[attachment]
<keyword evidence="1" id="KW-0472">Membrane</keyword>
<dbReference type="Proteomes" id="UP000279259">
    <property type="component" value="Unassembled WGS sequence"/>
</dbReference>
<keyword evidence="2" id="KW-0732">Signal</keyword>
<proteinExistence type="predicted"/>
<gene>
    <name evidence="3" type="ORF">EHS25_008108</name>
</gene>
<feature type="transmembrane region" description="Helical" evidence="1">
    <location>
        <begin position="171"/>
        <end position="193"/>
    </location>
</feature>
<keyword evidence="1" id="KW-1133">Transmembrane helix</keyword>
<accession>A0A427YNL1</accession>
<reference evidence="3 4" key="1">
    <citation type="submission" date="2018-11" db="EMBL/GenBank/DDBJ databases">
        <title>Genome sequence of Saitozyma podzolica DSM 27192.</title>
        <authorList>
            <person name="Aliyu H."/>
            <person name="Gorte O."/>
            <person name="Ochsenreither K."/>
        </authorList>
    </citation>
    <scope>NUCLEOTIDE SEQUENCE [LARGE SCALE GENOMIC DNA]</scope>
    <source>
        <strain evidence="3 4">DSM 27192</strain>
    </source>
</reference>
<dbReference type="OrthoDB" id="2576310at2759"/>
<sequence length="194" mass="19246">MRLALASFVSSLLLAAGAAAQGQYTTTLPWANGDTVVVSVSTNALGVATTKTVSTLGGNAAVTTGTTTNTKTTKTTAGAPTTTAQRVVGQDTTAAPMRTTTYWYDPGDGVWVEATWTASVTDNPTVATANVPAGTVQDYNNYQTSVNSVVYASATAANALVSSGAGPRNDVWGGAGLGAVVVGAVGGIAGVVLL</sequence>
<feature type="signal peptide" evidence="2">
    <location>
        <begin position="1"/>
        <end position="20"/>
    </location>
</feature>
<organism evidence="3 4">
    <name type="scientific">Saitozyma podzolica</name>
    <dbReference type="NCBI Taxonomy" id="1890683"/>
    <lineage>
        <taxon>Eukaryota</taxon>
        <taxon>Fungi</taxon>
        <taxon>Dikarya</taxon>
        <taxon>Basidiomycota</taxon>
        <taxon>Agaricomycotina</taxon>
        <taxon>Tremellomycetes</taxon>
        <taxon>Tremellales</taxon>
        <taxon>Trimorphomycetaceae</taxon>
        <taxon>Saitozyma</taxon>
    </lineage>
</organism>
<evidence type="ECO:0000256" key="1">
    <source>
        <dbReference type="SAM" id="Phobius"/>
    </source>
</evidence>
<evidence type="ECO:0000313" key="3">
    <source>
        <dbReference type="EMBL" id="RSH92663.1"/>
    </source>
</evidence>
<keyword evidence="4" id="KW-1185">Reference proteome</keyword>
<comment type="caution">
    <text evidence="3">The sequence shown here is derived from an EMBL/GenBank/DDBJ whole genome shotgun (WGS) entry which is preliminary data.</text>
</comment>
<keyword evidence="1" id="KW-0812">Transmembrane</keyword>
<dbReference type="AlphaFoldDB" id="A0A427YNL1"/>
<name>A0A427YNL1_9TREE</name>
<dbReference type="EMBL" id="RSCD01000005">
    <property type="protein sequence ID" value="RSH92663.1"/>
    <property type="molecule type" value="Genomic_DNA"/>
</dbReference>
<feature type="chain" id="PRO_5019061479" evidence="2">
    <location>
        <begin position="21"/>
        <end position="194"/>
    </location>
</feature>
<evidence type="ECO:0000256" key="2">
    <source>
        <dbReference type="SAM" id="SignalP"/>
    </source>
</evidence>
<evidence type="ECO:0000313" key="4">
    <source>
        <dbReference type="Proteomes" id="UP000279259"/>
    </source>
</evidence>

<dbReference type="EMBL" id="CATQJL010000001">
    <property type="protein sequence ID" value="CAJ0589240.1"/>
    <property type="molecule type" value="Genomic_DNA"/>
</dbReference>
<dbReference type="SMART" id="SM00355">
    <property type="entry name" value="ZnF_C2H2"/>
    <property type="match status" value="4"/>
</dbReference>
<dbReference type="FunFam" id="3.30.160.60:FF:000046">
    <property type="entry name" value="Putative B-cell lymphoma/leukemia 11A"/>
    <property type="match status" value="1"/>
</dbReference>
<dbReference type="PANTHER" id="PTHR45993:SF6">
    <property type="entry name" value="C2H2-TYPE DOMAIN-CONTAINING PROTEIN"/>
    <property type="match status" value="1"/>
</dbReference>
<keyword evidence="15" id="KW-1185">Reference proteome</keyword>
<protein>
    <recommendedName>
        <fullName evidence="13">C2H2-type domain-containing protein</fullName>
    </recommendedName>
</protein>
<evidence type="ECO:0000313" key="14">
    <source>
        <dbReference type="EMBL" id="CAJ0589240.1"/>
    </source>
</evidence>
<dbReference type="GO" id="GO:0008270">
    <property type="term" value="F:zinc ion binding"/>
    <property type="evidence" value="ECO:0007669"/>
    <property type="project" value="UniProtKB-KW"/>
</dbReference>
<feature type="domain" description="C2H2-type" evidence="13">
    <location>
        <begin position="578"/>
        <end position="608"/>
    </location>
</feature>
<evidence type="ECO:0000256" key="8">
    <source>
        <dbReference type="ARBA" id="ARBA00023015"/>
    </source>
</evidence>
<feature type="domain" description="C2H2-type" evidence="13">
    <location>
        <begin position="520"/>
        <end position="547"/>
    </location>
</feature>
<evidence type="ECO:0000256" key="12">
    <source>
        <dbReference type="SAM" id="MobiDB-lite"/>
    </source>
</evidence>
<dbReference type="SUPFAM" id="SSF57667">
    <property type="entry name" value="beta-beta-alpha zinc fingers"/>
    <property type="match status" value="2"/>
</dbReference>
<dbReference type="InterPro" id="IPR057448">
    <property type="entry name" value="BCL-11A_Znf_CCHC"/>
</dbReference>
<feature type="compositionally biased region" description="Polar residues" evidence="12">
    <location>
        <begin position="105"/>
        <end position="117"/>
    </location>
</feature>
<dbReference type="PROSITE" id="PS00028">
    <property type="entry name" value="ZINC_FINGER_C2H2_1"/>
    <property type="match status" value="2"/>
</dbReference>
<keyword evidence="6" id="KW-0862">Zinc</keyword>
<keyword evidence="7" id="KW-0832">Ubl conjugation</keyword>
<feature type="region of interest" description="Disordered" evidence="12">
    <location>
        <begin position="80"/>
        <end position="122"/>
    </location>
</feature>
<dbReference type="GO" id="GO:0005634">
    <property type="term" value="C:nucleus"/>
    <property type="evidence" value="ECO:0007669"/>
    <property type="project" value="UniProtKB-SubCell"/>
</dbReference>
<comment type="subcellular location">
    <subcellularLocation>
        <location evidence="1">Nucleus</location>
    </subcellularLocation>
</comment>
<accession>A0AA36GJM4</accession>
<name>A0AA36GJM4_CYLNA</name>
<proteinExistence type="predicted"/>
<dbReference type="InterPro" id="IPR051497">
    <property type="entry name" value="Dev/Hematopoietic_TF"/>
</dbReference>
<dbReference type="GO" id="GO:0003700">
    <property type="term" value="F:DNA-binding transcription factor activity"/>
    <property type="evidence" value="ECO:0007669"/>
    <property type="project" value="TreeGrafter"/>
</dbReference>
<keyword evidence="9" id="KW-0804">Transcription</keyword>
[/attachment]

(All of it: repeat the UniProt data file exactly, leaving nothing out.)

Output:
<keyword evidence="1" id="KW-0472">Membrane</keyword>
<dbReference type="Proteomes" id="UP000279259">
    <property type="component" value="Unassembled WGS sequence"/>
</dbReference>
<keyword evidence="2" id="KW-0732">Signal</keyword>
<proteinExistence type="predicted"/>
<gene>
    <name evidence="3" type="ORF">EHS25_008108</name>
</gene>
<feature type="transmembrane region" description="Helical" evidence="1">
    <location>
        <begin position="171"/>
        <end position="193"/>
    </location>
</feature>
<keyword evidence="1" id="KW-1133">Transmembrane helix</keyword>
<accession>A0A427YNL1</accession>
<reference evidence="3 4" key="1">
    <citation type="submission" date="2018-11" db="EMBL/GenBank/DDBJ databases">
        <title>Genome sequence of Saitozyma podzolica DSM 27192.</title>
        <authorList>
            <person name="Aliyu H."/>
            <person name="Gorte O."/>
            <person name="Ochsenreither K."/>
        </authorList>
    </citation>
    <scope>NUCLEOTIDE SEQUENCE [LARGE SCALE GENOMIC DNA]</scope>
    <source>
        <strain evidence="3 4">DSM 27192</strain>
    </source>
</reference>
<dbReference type="OrthoDB" id="2576310at2759"/>
<sequence length="194" mass="19246">MRLALASFVSSLLLAAGAAAQGQYTTTLPWANGDTVVVSVSTNALGVATTKTVSTLGGNAAVTTGTTTNTKTTKTTAGAPTTTAQRVVGQDTTAAPMRTTTYWYDPGDGVWVEATWTASVTDNPTVATANVPAGTVQDYNNYQTSVNSVVYASATAANALVSSGAGPRNDVWGGAGLGAVVVGAVGGIAGVVLL</sequence>
<feature type="signal peptide" evidence="2">
    <location>
        <begin position="1"/>
        <end position="20"/>
    </location>
</feature>
<organism evidence="3 4">
    <name type="scientific">Saitozyma podzolica</name>
    <dbReference type="NCBI Taxonomy" id="1890683"/>
    <lineage>
        <taxon>Eukaryota</taxon>
        <taxon>Fungi</taxon>
        <taxon>Dikarya</taxon>
        <taxon>Basidiomycota</taxon>
        <taxon>Agaricomycotina</taxon>
        <taxon>Tremellomycetes</taxon>
        <taxon>Tremellales</taxon>
        <taxon>Trimorphomycetaceae</taxon>
        <taxon>Saitozyma</taxon>
    </lineage>
</organism>
<evidence type="ECO:0000256" key="1">
    <source>
        <dbReference type="SAM" id="Phobius"/>
    </source>
</evidence>
<evidence type="ECO:0000313" key="3">
    <source>
        <dbReference type="EMBL" id="RSH92663.1"/>
    </source>
</evidence>
<keyword evidence="4" id="KW-1185">Reference proteome</keyword>
<comment type="caution">
    <text evidence="3">The sequence shown here is derived from an EMBL/GenBank/DDBJ whole genome shotgun (WGS) entry which is preliminary data.</text>
</comment>
<keyword evidence="1" id="KW-0812">Transmembrane</keyword>
<dbReference type="AlphaFoldDB" id="A0A427YNL1"/>
<name>A0A427YNL1_9TREE</name>
<dbReference type="EMBL" id="RSCD01000005">
    <property type="protein sequence ID" value="RSH92663.1"/>
    <property type="molecule type" value="Genomic_DNA"/>
</dbReference>
<feature type="chain" id="PRO_5019061479" evidence="2">
    <location>
        <begin position="21"/>
        <end position="194"/>
    </location>
</feature>
<evidence type="ECO:0000256" key="2">
    <source>
        <dbReference type="SAM" id="SignalP"/>
    </source>
</evidence>
<evidence type="ECO:0000313" key="4">
    <source>
        <dbReference type="Proteomes" id="UP000279259"/>
    </source>
</evidence>

<dbReference type="EMBL" id="CATQJL010000001">
    <property type="protein sequence ID" value="CAJ0589240.1"/>
    <property type="molecule type" value="Genomic_DNA"/>
</dbReference>
<dbReference type="SMART" id="SM00355">
    <property type="entry name" value="ZnF_C2H2"/>
    <property type="match status" value="4"/>
</dbReference>
<dbReference type="FunFam" id="3.30.160.60:FF:000046">
    <property type="entry name" value="Putative B-cell lymphoma/leukemia 11A"/>
    <property type="match status" value="1"/>
</dbReference>
<dbReference type="PANTHER" id="PTHR45993:SF6">
    <property type="entry name" value="C2H2-TYPE DOMAIN-CONTAINING PROTEIN"/>
    <property type="match status" value="1"/>
</dbReference>
<keyword evidence="15" id="KW-1185">Reference proteome</keyword>
<protein>
    <recommendedName>
        <fullName evidence="13">C2H2-type domain-containing protein</fullName>
    </recommendedName>
</protein>
<evidence type="ECO:0000313" key="14">
    <source>
        <dbReference type="EMBL" id="CAJ0589240.1"/>
    </source>
</evidence>
<dbReference type="GO" id="GO:0008270">
    <property type="term" value="F:zinc ion binding"/>
    <property type="evidence" value="ECO:0007669"/>
    <property type="project" value="UniProtKB-KW"/>
</dbReference>
<feature type="domain" description="C2H2-type" evidence="13">
    <location>
        <begin position="578"/>
        <end position="608"/>
    </location>
</feature>
<evidence type="ECO:0000256" key="8">
    <source>
        <dbReference type="ARBA" id="ARBA00023015"/>
    </source>
</evidence>
<feature type="domain" description="C2H2-type" evidence="13">
    <location>
        <begin position="520"/>
        <end position="547"/>
    </location>
</feature>
<evidence type="ECO:0000256" key="12">
    <source>
        <dbReference type="SAM" id="MobiDB-lite"/>
    </source>
</evidence>
<dbReference type="SUPFAM" id="SSF57667">
    <property type="entry name" value="beta-beta-alpha zinc fingers"/>
    <property type="match status" value="2"/>
</dbReference>
<dbReference type="InterPro" id="IPR057448">
    <property type="entry name" value="BCL-11A_Znf_CCHC"/>
</dbReference>
<feature type="compositionally biased region" description="Polar residues" evidence="12">
    <location>
        <begin position="105"/>
        <end position="117"/>
    </location>
</feature>
<dbReference type="PROSITE" id="PS00028">
    <property type="entry name" value="ZINC_FINGER_C2H2_1"/>
    <property type="match status" value="2"/>
</dbReference>
<keyword evidence="6" id="KW-0862">Zinc</keyword>
<keyword evidence="7" id="KW-0832">Ubl conjugation</keyword>
<feature type="region of interest" description="Disordered" evidence="12">
    <location>
        <begin position="80"/>
        <end position="122"/>
    </location>
</feature>
<dbReference type="GO" id="GO:0005634">
    <property type="term" value="C:nucleus"/>
    <property type="evidence" value="ECO:0007669"/>
    <property type="project" value="UniProtKB-SubCell"/>
</dbReference>
<comment type="subcellular location">
    <subcellularLocation>
        <location evidence="1">Nucleus</location>
    </subcellularLocation>
</comment>
<accession>A0AA36GJM4</accession>
<name>A0AA36GJM4_CYLNA</name>
<proteinExistence type="predicted"/>
<dbReference type="InterPro" id="IPR051497">
    <property type="entry name" value="Dev/Hematopoietic_TF"/>
</dbReference>
<dbReference type="GO" id="GO:0003700">
    <property type="term" value="F:DNA-binding transcription factor activity"/>
    <property type="evidence" value="ECO:0007669"/>
    <property type="project" value="TreeGrafter"/>
</dbReference>
<keyword evidence="9" id="KW-0804">Transcription</keyword>